Do you have a favorite mechanic in your hometown that does the majority of work on your truck, however, he is NOT able to tune your ECM, program the ECM or diagnose problems via the ECM?
If the check engine light constantly comes on, we will help your mechanic or you, as to the proper way to repair the problem that is causing the check engine light to turn on. We are making this service available because so many of our clients do not travel to the northeast.
For some strange reason, many owner-operators just want to stay on the I-5 corridor on the West Coast, or in the state of Texas. Now the electrical engineers at our facility can share their knowledge with our clients regardless of where they live and operate. All that is needed is the briefcase with the necessary equipment and a telephone.
Variable Geometry turbochargers on DD3 and DD4 Detroits and some ISX Cummins. I have to admit that I did NOT like variable geometry turbochargers because of the failure rate. I did like the concept, and would like to have on my 12 valve 1995 Dodge Cummins pickup, it’s just not possible because this engine is not equipped with a computer. However the failure rate of the variable geometry turbo was quite high on the early 2003 and newer diesel engines equipped with EGR. Most of the failures were the variable geometry vanes would get clogged with soot from the EGR system, however the DD3 and most of the DD4 Detroits did not have EGR systems so there is no soot to lock the variable vane into one position. We have installed several of the VG turbos and the results are amazing, out of a 12.7 liter engine we were able to develop 1800 ft. lbs. of torque at 1200 rpm and 600 horsepower without building excessive exhaust temperature.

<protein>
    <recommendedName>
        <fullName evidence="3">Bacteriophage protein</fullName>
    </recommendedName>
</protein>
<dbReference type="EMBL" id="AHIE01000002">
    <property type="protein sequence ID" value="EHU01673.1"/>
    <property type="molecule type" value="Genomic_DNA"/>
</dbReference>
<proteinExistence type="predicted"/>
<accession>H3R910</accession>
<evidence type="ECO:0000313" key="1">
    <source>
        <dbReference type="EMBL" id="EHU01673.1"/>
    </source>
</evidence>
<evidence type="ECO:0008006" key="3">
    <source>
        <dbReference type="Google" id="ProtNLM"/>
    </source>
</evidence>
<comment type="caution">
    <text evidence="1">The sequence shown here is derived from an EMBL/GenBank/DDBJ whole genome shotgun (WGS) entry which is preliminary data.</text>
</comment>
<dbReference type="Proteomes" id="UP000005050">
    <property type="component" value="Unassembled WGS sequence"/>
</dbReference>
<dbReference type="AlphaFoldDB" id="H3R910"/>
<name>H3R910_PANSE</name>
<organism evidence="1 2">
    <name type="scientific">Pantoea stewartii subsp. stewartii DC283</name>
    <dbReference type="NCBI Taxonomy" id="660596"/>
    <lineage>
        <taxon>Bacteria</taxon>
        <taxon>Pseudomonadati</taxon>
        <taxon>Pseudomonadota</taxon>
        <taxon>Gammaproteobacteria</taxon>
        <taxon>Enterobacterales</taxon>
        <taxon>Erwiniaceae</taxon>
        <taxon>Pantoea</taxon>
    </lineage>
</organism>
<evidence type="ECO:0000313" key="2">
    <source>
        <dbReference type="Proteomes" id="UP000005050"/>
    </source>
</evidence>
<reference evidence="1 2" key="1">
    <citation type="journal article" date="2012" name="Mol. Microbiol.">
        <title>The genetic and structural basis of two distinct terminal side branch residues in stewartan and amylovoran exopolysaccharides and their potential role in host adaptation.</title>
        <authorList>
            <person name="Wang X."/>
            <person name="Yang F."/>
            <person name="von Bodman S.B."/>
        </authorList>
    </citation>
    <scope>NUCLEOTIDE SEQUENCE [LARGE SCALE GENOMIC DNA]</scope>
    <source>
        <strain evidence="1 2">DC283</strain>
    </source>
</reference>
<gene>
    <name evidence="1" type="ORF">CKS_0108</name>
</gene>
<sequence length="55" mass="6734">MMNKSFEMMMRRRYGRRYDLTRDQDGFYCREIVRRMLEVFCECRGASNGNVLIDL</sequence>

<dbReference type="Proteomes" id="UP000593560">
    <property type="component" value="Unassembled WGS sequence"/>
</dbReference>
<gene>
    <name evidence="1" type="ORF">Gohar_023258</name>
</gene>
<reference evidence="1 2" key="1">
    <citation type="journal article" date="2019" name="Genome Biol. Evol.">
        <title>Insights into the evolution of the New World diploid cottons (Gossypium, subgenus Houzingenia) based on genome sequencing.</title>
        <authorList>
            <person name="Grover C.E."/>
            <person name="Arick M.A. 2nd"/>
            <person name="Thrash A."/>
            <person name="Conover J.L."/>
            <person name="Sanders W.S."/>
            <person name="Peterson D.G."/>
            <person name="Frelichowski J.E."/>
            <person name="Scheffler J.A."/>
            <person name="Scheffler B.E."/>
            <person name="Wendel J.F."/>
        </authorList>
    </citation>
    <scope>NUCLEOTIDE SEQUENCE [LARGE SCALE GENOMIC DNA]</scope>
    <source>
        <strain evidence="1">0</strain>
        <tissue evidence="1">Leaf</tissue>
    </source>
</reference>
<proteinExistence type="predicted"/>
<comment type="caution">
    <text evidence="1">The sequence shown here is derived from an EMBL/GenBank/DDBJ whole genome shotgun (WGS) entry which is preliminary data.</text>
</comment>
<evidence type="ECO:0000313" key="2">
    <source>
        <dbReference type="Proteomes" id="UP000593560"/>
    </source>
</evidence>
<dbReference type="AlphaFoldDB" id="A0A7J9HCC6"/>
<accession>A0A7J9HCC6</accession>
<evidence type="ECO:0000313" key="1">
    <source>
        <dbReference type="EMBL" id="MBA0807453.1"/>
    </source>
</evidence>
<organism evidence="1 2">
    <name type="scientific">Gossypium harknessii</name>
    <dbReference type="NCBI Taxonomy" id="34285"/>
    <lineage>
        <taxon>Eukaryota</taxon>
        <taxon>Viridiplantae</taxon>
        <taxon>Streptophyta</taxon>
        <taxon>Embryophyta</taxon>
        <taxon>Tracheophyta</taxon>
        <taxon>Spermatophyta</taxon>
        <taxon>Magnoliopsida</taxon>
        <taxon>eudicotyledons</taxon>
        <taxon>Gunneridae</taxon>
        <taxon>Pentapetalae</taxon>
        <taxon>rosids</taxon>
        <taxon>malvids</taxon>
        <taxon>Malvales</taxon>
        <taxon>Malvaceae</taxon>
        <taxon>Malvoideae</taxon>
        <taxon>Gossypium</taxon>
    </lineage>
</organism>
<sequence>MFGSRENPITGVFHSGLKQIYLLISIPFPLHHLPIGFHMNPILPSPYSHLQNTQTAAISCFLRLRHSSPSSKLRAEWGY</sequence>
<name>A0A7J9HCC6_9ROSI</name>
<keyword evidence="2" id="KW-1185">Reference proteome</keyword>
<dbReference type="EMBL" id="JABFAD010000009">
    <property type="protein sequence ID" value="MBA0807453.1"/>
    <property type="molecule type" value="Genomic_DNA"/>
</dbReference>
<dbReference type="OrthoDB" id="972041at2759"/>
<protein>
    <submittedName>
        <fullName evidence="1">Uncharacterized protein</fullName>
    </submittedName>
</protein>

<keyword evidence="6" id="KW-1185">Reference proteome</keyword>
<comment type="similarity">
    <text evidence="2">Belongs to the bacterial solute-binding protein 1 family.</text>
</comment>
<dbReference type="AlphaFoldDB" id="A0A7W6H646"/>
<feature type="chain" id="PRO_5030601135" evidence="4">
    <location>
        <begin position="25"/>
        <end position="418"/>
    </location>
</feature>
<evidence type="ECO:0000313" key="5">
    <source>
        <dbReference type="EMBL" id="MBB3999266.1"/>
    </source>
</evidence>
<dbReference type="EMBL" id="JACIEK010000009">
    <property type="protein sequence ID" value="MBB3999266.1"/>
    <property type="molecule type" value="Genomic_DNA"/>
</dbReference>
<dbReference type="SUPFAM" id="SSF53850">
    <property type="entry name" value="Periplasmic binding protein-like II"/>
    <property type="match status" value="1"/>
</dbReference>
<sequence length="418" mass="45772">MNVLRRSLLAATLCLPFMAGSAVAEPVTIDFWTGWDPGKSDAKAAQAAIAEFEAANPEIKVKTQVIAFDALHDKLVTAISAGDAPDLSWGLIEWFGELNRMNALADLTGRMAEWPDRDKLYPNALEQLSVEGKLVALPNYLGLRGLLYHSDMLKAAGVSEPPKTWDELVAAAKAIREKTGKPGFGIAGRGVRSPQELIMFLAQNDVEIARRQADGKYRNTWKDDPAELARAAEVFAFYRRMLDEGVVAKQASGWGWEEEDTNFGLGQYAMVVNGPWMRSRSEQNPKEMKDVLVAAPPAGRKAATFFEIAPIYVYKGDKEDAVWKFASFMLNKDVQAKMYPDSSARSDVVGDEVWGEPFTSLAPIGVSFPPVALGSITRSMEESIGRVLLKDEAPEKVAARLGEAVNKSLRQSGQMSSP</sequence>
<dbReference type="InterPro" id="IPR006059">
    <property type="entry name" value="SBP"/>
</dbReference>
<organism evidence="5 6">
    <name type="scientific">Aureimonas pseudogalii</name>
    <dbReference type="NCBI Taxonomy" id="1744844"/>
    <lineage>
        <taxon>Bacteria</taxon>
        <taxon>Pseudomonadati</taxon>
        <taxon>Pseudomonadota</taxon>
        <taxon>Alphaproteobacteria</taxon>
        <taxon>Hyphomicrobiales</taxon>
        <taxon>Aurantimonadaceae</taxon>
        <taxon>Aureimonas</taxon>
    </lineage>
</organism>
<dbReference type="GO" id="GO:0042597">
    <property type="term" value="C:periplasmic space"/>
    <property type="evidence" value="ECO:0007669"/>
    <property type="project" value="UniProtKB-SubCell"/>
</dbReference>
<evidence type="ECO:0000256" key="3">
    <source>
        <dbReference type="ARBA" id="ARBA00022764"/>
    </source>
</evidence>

The advantage of the variable geometry turbocharger on 12.7 Detroit is not only the fuel mileage increase, but the drivability of the engine, especially in cities, traffic, 2 lane back roads especially if there are hills involved, and varying altitudes. There is always constant power horsepower and torque under your right foot! As of this writing we are installing a variable geometry turbocharger on an ISX, this is the first one and so I have no results to tell you now, I will next month. Taking a product or engine that was prone to failures and making it a great product or engine is something we have been doing at Pittsburgh Power for the past 39 years.
Does your truck run freely across the interstate? If you remove your foot from the throttle does it slow down drastically, when you look in your mirrors do you see one side of your trailer and not the other? Many trailers trail to the right side of the highway, this is telling me the axles of the trailer are not in line with the tractor.